Vector takes a lot memory

Discussion in 'Java' started by homecurr, Nov 25, 2004.

  1. homecurr

    homecurr Guest

    Here is my code.

    The String take about 20000 * 30 * 8 = 5M. But once I put them in the
    Vector, it takes about 100M memory. Why? How can I fix it? Another
    good data structure than Vector?

    Thanks,

    qq


    public static void main(String[] args) {
    Vector data = new VTest().load();
    int i = 1;
    }

    public Vector load(){
    int row = 20000;
    int col = 30;
    Vector data = new Vector(100, 100);
    for (int i = 0; i < row; i++){
    String[] line = new String[col];
    for (int j = 0; j < col; j++){
    line[j] = " " + (int)(Math.random() * 100000000);
    }
    data.add(line);
    }
    return data;
    }
     
    homecurr, Nov 25, 2004
    #1
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  2. homecurr wrote:

    > Here is my code.
    >
    > The String take about 20000 * 30 * 8 = 5M.


    Nope. Each of your 20000*30 Strings takes about 56 bytes, not 8, since Java uses
    unicode and there is an overhead for each object - twice, because String encapsulates
    a char[] array, the length field of the array and probably some additional overhead.
    That alone makes for 32M. Then there are 20000 String arrays of length 30, which need
    about 136 bytes for the array overhead and 30 references - another 2.6M.

    If you don't believe my numbers, read this:
    http://www.javaworld.com/javaworld/javatips/jw-javatip130.html

    > But once I put them in the
    > Vector, it takes about 100M memory.


    The vector itself should add only about 100k overhead. What exactly "takes about 100M
    memory"? The JVM process? That contains a lot more than just your vector,and always
    keeps a lot of empty space ready if possible.

    > Why? How can I fix it?


    How about not saving numbers as Strings? That's your biggest waste of space by far.

    > Another good data structure than Vector?


    Your problem is not with Vector, though it shouldnÄt be used anymore (instead, ArrayList).
     
    Michael Borgwardt, Nov 25, 2004
    #2
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  3. On 25 Nov 2004 08:21:33 -0800, homecurr wrote:

    > public Vector load(){
    > int row = 20000;
    > int col = 30;
    > Vector data = new Vector(100, 100);
    > for (int i = 0; i < row; i++){


    If it is always a specific size, I would recommend using an
    array rather than a vector. This will allow you to store
    primitve types rather than String objects.

    > String[] line = new String[col];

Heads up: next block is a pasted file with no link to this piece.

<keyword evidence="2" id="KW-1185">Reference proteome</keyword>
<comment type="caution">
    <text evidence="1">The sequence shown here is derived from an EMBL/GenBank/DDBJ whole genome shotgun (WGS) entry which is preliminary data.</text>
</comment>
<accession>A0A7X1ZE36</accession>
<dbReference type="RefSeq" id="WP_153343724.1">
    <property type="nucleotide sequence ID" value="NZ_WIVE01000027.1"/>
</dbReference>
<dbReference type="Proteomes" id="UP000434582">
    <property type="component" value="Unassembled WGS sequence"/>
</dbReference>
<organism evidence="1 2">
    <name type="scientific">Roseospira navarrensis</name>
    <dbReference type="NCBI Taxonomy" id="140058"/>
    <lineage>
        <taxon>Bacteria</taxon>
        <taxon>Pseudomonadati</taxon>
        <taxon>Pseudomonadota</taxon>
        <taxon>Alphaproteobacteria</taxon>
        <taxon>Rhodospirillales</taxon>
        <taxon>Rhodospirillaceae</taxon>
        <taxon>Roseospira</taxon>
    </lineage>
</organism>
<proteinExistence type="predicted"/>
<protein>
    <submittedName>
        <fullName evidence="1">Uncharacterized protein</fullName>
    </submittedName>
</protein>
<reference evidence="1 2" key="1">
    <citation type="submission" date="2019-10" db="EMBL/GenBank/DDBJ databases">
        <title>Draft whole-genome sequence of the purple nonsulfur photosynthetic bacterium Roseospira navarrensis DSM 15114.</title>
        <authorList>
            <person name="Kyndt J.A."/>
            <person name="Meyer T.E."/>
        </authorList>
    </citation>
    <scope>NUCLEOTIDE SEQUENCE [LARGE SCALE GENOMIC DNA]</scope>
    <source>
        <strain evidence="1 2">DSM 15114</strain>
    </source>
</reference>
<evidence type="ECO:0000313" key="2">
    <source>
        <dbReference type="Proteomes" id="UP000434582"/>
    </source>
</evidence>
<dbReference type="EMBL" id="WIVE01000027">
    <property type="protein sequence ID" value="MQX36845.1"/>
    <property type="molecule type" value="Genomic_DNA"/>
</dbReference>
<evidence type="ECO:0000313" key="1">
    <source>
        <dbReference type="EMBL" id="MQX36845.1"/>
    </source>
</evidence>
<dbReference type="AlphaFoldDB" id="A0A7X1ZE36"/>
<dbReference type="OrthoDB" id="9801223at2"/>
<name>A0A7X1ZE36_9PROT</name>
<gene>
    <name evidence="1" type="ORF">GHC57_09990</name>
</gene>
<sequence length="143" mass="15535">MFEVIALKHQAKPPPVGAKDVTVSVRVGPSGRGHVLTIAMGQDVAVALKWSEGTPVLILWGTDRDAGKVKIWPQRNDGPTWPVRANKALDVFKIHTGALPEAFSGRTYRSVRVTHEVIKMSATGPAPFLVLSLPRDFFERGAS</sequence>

> for (int j = 0; j < col; j++){
    > line[j] = " " + (int)(Math.random() * 100000000);


    What is the point of the " "? It would be much more efficient to
    keep this as 'int' inside the array (OK, assuming you toss the
    vector, a multi-dinensional array)

    > }
    >
    > data.add(line);
    > }
    > return data;
    > }


    HTH

    --
    Andrew Thompson
    http://www.PhySci.org/codes/ Web & IT Help
    http://www.PhySci.org/ Open-source software suite
    http://www.1point1C.org/ Science & Technology
    http://www.LensEscapes.com/ Images that escape the mundane
     
    Andrew Thompson, Nov 25, 2004
    #3
  4. Michael Borgwardt coughed up:
    > homecurr wrote:


    ....[rip]...


    >> Another good data structure than Vector?

    >
    > Your problem is not with Vector, though it shouldnÄt be used anymore
    > (instead, ArrayList).


    In general, switching from "legacy" classes to the collections framework is
    a good idea, but you need to be aware that you will be unable to extend a
    synchronized version of ArrayList. You can only grab a synchronized version
    of ArrayList at runtime, which means that if you wish to extend ArrayList
    /and/ have it synchronized, you must override every method with a
    synchronized one.


    --
    "Gentlemen, you can't fight in here! This is the War Room!"
     
    Thomas G. Marshall, Nov 26, 2004
    #4
  5. Michael Borgwardt coughed up:
    > homecurr wrote:


    ....[rip]...


    >> Another good data structure than Vector?

    >
    > Your problem is not with Vector, though it shouldnÄt be used anymore
    > (instead, ArrayList).


    In general, switching from "legacy" classes to the collections framework is
    a good idea, but you need to be aware that you will be unable to extend a
    synchronized version of ArrayList. You can only grab a synchronized version
    of ArrayList at runtime, which means that if you wish to extend ArrayList
    /and/ have it synchronized, you must override every method with a
    synchronized one.


    --
    "Gentlemen, you can't fight in here! This is the War Room!"
     
    Thomas G. Marshall, Nov 26, 2004
    #5
  6. Thomas G. Marshall coughed up:
    > Michael Borgwardt coughed up:
    >> homecurr wrote:

    >
    > ...[rip]...
    >
    >
    >>> Another good data structure than Vector?

    >>
    >> Your problem is not with Vector, though it shouldnÄt be used anymore
    >> (instead, ArrayList).

    >
    > In general, switching from "legacy" classes to the collections
    > framework is a good idea, but you need to be aware that you will be
    > unable to extend a synchronized version of ArrayList. You can only
    > grab a synchronized version of ArrayList at runtime, which means that
    > if you wish to extend ArrayList /and/ have it synchronized, you must
    > override every method with a synchronized one.



    Sorry for the Deja Vu feeling you're experiencing. This is because of
    Verizon's @#$%ed up NNTP servers of late fooling me into thinking that the
    message was not posted and requiring a repost. I'm very sorry.


    --
    Whyowhydidn'tsunmakejavarequireanuppercaselettertostartclassnames....
     
    Thomas G. Marshall, Nov 26, 2004
    #6
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